• The battle of the 2018 Christmas adverts. Who’s come out on top?

The battle of the 2018 Christmas adverts. Who’s come out on top?

  • Published: 22 November 2018
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Set the scene, you’re wrapped up warm on your sofa with a warm drink, thick jumper on, your favourite programme on TV as the wind and rain howl outside your window. The adverts roll and a red truck illuminated in fairy lights with Santa at the wheel rolls across your screen. This can only mean one thing, Christmas has arrived!

That advert is the CocaCola advert. First airing back in 1995 the ‘Holidays are Coming’ Ad has become a mainstay of Christmas advertising and one that has become universally loved. Since then Christmas TV advertising has exploded to the point where new advert launches have become an event in themselves.

Leading this trend over recent years has been John Lewis. With extravagant production and large budgets, they have arguably upped the Christmas advert game. Receiving large amounts of positive publicity and acclaim for their festive campaigns, John Lewis has sparked somewhat of a festive TV battle as businesses from a range of sectors produce their own Christmas ad in the challenge to deliver the commercia of the holiday season.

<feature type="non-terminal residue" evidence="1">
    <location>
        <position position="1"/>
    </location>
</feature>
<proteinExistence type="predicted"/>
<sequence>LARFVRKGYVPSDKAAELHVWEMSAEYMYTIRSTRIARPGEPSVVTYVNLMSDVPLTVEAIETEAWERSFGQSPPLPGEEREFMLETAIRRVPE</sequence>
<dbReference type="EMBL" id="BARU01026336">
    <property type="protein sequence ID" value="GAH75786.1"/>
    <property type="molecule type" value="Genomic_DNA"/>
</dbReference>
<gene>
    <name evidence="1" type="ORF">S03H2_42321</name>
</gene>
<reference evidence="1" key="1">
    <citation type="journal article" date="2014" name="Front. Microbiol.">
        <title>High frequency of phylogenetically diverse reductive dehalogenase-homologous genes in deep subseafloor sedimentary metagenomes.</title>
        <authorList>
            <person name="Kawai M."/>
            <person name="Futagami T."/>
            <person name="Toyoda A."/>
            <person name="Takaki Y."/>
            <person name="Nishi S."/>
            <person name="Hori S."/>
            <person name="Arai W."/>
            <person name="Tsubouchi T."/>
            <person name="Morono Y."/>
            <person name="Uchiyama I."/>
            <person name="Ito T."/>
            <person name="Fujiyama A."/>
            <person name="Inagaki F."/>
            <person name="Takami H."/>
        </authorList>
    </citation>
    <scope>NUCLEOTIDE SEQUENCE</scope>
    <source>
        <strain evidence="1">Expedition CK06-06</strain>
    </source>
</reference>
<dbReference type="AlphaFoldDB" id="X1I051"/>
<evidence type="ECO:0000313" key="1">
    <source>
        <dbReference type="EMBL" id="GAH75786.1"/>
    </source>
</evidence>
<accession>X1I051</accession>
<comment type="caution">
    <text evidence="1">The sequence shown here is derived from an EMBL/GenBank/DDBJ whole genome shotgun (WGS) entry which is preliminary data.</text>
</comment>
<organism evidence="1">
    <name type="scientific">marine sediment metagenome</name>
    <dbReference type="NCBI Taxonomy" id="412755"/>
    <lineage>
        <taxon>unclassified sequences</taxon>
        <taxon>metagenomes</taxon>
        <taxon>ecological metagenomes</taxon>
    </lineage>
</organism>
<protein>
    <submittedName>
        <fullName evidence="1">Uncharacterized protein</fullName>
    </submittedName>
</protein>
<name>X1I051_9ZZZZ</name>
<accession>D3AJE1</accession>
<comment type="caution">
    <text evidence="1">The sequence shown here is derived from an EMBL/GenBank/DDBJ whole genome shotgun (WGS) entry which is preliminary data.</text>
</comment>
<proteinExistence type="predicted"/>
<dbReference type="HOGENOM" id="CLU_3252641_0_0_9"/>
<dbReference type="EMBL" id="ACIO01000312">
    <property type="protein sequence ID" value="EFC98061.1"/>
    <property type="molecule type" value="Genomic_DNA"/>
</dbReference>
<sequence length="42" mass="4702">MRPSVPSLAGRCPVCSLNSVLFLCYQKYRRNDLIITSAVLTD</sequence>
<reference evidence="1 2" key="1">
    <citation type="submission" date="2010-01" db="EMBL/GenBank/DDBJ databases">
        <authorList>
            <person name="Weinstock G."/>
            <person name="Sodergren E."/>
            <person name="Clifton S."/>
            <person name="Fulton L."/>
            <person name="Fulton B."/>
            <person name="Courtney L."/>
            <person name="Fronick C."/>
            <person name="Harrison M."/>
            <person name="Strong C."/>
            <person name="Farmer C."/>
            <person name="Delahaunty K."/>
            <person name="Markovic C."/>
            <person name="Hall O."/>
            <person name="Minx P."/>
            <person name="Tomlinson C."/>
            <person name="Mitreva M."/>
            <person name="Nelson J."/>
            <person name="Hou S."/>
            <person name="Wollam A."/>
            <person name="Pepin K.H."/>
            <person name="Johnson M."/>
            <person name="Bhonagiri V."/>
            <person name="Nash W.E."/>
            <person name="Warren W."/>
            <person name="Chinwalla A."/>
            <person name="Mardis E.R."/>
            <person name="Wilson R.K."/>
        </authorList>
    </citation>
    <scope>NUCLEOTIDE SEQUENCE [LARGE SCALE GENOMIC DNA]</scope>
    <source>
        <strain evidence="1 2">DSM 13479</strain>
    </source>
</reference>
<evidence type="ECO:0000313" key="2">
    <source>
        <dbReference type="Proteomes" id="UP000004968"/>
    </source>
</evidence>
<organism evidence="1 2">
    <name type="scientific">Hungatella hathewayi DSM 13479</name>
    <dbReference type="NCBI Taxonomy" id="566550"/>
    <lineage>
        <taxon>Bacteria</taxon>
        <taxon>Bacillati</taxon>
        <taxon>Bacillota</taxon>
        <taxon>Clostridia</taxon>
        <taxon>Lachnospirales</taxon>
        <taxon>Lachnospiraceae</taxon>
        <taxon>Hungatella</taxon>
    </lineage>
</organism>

This year we’ve been treated to a plethora of adverts from a vast number of retailers. Naturally, this includes John Lewis and CocaCola but who else has grabbed the public’s attention in the run-up to Christmas this year? With millions in the festive piggy bank, let's see what the main contenders have produced...

Aldi - Kevin Carrot

Aldi one of the fastest growing supermarket chains in the UK has started to get in on the Christmas act over the last few years. This year their advert is somewhat of a hybrid between the classic CocaCola advert and the iconic 1960’s crime caper film, The Italian Job. It makes you wonder if someone at Aldi HQ walked into the Christmas campaign meeting and said, ‘hold on a minute lads, I’ve got a great idea…’

Behind the wheel of a Christmas themed lorry, Kevin Carrot finds himself cheerily driving through festive towns and villages before navigating his way up a perilous and snowy mountain pass. Losing control Kevin spins and soon finds himself hanging over a cliff edge. As his cargo of carrots (not the gold kind) perilously slide towards the open back doors, the advert comes to an end much to Kevin's shock and horror...

John Lewis - #EltonJohnLewis

It’s a little bit funny, that considering the John Lewis Partnership posted half-year profits that were down 99%, in the run-up to the festive season, it’s fair to say it was brave to enlist the services of an international megastar in an advert that must have cost millions to produce.

With the strapline, ‘Some gifts are more than just a gift’ the advert centres around the career of Elton John. From his humble beginnings, the advert tracks his rise to fame alongside a little boy coming downstairs to his mother to open presents on Christmas day. As the advert reaches its climax, the little boy unwraps his present, a piano of his own.

Sainburys - The Big Night

If there are two things that go together like glue in a Christmas TV campaign it's children and singing. Not wishing to be outdone by other supermarket giants, Sainsbury's campaign centres around a typical school Christmas show.